Policy: Labor

Day 6: Obama claimed unlimited recess appointment power in NLRB crisis

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Conn Carroll,Labor unions,Barack Obama,Labor,NLRB,Executive Power Series,Presidential Nominees

National Labor Relations Board officials filed a complaint April 20, 2011, against the Boeing Co., seeking to force the aerospace giant to build new 787 Dreamliners in the forced-unionism state of Washington rather than in its new assembly plant in the right-to-work state of South Carolina.

Boeing had sought to build all the Dreamliners near its existing plant in Puget Sound, but the International Association of Machinists refused to agree to a no-strike clause in a new labor contract.

IAM has struck four times since 1989, costing Boeing at least $1.8 billion in revenue.

After a fierce political fight, the NLRB finally dropped its suit on Dec. 9, 2011, but only after Boeing agreed to sign a generous new four-year contract with the IAM, without that sought-after no-strike clause.

President Obama’s appointees on the NLRB had essentially used the power of the federal government to shake down a private company, while also sending a strong signal to all private companies to think twice before creating new jobs in right-to-work states.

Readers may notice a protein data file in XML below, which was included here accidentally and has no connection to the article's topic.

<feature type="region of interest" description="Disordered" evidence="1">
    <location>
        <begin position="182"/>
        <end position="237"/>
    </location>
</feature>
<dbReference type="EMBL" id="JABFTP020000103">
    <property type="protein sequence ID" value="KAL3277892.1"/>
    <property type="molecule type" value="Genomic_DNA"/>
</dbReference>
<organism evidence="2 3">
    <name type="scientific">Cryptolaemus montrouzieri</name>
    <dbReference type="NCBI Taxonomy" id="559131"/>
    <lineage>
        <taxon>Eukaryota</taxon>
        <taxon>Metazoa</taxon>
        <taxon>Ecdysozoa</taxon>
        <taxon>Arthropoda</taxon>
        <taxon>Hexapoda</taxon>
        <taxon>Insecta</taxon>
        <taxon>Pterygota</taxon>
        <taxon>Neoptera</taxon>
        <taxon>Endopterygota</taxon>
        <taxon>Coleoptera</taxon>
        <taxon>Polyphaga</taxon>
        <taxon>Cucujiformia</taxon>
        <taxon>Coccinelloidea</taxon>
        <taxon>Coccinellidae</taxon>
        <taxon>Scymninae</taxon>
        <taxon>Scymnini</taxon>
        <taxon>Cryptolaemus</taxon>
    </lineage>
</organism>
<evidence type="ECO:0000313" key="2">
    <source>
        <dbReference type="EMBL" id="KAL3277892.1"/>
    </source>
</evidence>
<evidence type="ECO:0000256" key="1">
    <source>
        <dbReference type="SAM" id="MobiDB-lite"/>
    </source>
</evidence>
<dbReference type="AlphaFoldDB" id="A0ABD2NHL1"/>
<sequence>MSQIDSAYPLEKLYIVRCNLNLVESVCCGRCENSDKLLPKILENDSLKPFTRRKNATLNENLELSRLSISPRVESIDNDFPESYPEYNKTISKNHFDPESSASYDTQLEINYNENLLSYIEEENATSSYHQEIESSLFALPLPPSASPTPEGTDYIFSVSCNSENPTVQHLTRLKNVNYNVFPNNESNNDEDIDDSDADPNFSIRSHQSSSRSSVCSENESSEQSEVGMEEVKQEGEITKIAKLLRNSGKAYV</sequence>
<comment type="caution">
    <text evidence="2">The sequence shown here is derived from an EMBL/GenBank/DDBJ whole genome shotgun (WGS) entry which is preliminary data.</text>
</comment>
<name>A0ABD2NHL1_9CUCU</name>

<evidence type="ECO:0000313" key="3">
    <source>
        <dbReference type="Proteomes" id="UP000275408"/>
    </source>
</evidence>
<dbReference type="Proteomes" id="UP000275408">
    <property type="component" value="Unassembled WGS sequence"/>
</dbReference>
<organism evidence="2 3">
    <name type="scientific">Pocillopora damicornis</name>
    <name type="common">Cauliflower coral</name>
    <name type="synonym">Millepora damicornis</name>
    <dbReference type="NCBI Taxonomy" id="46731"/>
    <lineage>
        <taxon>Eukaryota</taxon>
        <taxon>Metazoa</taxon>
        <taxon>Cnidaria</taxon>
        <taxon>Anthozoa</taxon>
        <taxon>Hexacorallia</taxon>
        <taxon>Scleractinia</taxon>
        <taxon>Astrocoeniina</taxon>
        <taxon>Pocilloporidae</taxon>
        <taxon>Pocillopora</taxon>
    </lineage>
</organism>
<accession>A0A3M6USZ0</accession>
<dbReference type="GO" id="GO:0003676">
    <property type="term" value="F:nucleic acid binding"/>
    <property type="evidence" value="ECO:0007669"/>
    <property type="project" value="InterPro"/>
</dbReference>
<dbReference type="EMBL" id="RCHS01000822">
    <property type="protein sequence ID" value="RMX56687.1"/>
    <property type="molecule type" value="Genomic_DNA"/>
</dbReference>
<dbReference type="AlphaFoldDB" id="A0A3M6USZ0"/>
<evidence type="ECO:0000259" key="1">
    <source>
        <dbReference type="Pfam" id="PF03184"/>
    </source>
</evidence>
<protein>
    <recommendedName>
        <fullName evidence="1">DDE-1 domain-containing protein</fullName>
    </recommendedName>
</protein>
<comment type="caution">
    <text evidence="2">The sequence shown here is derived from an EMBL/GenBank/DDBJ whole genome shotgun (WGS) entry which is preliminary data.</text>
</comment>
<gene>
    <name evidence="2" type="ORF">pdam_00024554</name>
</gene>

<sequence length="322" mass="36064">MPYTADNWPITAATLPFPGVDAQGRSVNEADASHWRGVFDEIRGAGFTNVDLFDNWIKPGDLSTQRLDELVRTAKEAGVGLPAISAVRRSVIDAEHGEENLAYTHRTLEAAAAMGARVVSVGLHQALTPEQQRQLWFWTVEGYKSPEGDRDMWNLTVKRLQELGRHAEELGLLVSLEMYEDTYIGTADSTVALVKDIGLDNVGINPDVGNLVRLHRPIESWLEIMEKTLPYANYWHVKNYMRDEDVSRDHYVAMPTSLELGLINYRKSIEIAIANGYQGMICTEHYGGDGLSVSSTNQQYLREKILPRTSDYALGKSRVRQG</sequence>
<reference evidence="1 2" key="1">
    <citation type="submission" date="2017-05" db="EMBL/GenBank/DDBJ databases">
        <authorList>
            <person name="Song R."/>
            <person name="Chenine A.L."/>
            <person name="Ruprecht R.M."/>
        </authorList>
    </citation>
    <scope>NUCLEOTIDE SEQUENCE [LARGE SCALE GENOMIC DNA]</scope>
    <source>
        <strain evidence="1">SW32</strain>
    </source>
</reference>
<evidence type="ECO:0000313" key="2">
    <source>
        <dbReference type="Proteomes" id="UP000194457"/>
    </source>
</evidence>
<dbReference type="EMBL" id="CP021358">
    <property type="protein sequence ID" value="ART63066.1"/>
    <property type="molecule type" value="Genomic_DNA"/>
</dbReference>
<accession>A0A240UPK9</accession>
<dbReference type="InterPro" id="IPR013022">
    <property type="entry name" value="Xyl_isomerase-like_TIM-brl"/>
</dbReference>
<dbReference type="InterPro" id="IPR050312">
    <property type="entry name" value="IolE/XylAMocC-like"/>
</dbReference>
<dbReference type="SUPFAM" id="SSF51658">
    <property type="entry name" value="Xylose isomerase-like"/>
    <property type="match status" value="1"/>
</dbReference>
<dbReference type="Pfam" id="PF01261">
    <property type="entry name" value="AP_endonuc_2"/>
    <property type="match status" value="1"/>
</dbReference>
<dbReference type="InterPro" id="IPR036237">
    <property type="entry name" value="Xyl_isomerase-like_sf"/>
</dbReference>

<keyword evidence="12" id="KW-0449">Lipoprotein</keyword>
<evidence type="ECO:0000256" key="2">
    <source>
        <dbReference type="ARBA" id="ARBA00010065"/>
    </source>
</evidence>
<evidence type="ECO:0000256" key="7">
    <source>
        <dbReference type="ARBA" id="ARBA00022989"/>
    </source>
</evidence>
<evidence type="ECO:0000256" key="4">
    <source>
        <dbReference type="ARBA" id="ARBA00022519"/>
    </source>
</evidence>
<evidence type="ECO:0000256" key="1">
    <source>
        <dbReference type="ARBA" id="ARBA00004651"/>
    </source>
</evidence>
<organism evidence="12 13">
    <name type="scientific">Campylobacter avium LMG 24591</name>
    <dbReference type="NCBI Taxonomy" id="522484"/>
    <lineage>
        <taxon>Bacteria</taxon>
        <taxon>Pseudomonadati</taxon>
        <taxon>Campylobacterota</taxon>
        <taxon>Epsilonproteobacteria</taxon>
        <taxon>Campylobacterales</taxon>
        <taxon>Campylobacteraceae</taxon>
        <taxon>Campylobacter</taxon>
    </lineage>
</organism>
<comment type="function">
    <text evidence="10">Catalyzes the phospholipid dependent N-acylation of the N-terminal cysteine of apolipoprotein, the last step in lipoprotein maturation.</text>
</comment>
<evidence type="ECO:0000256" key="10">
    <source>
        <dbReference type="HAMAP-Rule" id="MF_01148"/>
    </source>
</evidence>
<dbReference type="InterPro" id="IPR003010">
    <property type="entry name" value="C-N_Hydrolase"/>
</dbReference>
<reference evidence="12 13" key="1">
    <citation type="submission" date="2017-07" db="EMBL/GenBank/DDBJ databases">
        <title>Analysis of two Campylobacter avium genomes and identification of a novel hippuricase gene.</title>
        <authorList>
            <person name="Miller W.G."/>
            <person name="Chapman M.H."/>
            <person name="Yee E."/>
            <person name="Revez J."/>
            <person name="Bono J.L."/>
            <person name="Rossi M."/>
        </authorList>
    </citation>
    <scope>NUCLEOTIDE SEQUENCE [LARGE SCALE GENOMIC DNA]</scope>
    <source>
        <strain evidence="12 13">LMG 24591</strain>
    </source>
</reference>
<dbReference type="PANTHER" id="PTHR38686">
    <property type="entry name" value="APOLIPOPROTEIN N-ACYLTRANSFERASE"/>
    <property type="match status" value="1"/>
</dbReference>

Republicans in Congress were livid over Obama’s raw abuse of executive power and vowed to shut down the NLRB.

About this series

On Nov. 16, 2010, just days after voters gave Republicans control of the House of Representatives, the progressive think tank Center for American Progress published a report titled "The Power of the President."

Obama-Biden Transition Project Chairman John Podesta introduced the report, writing that "in the aftermath of this month's midterm congressional elections, pundits and politicians across the ideological spectrum are focusing on how difficult it will be for President Barack Obama to advance his policy priorities through Congress."

"Some debate whether the administration should tack to the center and compromise with the new House leadership," Podesta continued.